Adaptation


STOP Cutting Corners

STOP Cutting Corners!

“What separates people … is not the presence or absence of difficulty, but how they deal with the inevitable difficulties of life.” – states Jim Collins in his book Good to Great.

Part of “dealing with difficulties” is training yourself how to adapt to the limitations that have been placed upon you. Some people say “Limits don’t exist” or that you “Shouldn’t accept limitations”. This view is not only ambitious it’s a little short sighted. Ignoring limitations does not make them go away. At times your only option is to accept them and look for how you can adapt. Allow me to add some rationale into your thinking by stating

“Don’t let limitations define you. Take a proactive approach and define your limitations.”

After my injury I became somewhat dependant on other people for help, but over time was able to adapt. My right hand is my dominant hand and it sustained the injury which made my most obvious adaptation to get my left hand to answer the call. One of the ways I’m defining limitations is continuously training my left hand to become more dominant and take over more strenuous activities. Another tool to recovery is challenging myself to look for ways to adapt. During my recovery I passed many hours by playing left handed Sudoku, which, by the way, is much more challenging than right handed Sudoku. I can write my numbers quite well left handed, but as I recovered writing was a task that slowly transitioned back to my right hand. As time and therapy progressed I was able to test my hand with more and more responsibility. If I wouldn’t have accepted this gradual progression I would endured needless pain and lengthened my healing time.

I would encourage you to constantly reassess your goals and look for ways to challenge yourself. Where is your left hand? What can you use to propel your adaptation? When a problem solver is faced with a problem they meticulously examine the issue from many different angles breaking it down to smaller and smaller issues. Eventually the problem solver can solve components of the problem. After continued analysis and likely many failures a comprehensive solution will be revealed.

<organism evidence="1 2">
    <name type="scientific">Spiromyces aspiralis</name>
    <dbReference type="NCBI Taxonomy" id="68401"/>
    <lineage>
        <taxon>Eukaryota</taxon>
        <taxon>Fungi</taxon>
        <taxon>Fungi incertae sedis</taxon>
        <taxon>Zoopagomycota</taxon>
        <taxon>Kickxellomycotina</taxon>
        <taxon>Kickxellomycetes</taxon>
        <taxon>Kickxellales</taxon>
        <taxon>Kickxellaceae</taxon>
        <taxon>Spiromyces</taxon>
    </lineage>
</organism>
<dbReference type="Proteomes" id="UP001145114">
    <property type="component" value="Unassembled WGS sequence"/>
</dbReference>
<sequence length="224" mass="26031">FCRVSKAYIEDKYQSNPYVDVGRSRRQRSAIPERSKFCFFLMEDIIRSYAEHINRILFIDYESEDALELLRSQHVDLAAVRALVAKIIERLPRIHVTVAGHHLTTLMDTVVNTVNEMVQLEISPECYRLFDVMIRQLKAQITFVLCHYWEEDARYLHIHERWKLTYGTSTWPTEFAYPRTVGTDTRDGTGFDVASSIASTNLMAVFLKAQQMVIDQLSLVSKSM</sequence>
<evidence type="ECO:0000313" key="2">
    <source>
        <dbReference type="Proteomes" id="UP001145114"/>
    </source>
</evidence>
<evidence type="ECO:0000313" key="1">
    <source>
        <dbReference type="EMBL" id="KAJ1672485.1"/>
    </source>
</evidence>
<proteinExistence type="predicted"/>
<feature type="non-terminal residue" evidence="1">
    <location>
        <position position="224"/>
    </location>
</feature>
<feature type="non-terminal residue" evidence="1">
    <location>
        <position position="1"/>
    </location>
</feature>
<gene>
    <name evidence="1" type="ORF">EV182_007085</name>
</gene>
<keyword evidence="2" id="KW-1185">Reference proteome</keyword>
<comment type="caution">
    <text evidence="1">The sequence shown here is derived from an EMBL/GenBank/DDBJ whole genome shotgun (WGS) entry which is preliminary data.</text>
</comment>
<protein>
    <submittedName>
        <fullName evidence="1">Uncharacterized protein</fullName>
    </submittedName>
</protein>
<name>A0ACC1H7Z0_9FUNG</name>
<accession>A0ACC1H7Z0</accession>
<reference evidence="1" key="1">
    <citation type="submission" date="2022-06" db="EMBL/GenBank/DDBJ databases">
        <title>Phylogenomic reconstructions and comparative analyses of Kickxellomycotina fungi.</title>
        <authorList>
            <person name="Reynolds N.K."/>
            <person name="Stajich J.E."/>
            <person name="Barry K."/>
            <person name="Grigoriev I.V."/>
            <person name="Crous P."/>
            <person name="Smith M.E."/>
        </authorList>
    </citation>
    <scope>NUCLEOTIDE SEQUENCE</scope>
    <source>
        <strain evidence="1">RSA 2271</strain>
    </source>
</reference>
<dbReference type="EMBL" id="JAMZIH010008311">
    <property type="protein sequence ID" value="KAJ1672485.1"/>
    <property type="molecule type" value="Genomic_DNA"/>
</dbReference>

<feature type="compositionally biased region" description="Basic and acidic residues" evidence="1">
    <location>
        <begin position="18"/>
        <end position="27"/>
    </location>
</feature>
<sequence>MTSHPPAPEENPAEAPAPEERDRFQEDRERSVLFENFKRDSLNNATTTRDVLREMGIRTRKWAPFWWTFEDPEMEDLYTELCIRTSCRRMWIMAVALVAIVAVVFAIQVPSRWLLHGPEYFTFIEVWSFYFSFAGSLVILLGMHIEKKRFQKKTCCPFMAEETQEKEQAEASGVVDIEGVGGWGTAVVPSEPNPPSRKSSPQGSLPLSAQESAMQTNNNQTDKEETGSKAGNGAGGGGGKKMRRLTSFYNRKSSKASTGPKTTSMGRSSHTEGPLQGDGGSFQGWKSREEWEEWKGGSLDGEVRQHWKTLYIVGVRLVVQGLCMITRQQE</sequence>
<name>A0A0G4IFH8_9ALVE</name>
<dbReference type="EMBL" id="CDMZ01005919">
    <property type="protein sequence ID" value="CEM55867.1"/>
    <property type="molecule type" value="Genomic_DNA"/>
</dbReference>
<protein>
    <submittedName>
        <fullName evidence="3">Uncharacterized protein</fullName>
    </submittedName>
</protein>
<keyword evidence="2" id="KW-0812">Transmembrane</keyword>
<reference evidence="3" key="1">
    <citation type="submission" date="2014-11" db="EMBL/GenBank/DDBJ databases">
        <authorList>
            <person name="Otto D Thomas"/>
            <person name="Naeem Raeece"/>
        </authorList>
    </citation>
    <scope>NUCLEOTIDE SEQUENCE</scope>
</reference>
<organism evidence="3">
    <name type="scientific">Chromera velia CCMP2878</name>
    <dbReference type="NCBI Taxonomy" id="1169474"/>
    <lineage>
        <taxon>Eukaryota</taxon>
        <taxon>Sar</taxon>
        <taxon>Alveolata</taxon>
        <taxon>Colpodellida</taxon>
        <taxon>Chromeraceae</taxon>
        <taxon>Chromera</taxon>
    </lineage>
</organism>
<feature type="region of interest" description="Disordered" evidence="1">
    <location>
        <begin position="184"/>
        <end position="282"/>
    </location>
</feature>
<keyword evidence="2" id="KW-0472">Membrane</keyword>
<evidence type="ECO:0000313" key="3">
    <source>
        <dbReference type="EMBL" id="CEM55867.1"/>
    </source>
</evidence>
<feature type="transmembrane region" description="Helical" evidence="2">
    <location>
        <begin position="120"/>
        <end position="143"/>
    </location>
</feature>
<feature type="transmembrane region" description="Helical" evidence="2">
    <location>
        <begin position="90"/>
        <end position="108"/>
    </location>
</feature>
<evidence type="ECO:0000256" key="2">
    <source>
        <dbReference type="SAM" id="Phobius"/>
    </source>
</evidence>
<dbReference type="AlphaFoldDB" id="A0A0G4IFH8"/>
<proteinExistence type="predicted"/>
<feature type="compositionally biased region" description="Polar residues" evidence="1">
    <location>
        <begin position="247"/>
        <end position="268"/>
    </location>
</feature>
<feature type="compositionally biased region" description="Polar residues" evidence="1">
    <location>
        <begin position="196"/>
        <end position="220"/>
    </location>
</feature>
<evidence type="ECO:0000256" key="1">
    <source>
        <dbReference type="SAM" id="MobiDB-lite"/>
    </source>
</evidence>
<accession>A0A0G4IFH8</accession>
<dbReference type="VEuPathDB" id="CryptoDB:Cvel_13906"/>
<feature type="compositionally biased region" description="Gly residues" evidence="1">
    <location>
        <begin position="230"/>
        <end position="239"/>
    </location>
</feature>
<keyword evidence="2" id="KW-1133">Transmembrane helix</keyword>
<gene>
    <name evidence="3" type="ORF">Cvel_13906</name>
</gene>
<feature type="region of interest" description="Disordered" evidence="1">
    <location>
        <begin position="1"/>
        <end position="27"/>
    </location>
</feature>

I recently saw the movie Soul Surfer (spoiler alert), the story of Bethany Hamilton who had her left arm amputated from a shark bite. She was very courageous and began surfing fairly soon after her injury, but one of her limitations was she wasn’t able to “duck” under the waves until her Dad made an adjustment to her surfboard by adding a handle for her to hang on to. She acknowledged that she wasn’t able to get through the waves and they solved this problem together. The movie is full of limitations Bethany has successful adapted to and prevailed over.

The more severe the limitation the greater the perseverance required to adapt. One of the most challenging yet impacting statements I’ve read is “Suffering produces perseverance; perseverance character; and character hope.” (Rom 5:3 NIV) Of course there are some neatly package cliché’s like “When the going gets tough, the tough get going” and “Whatever doesn’t kill you makes you stronger”, but if you find yourself in a tough spot I’d encourage you not to give up hope … don’t tap out … you will be amazed at what you can endure … dare to persevere and adapt!

, , ,

Comments are closed.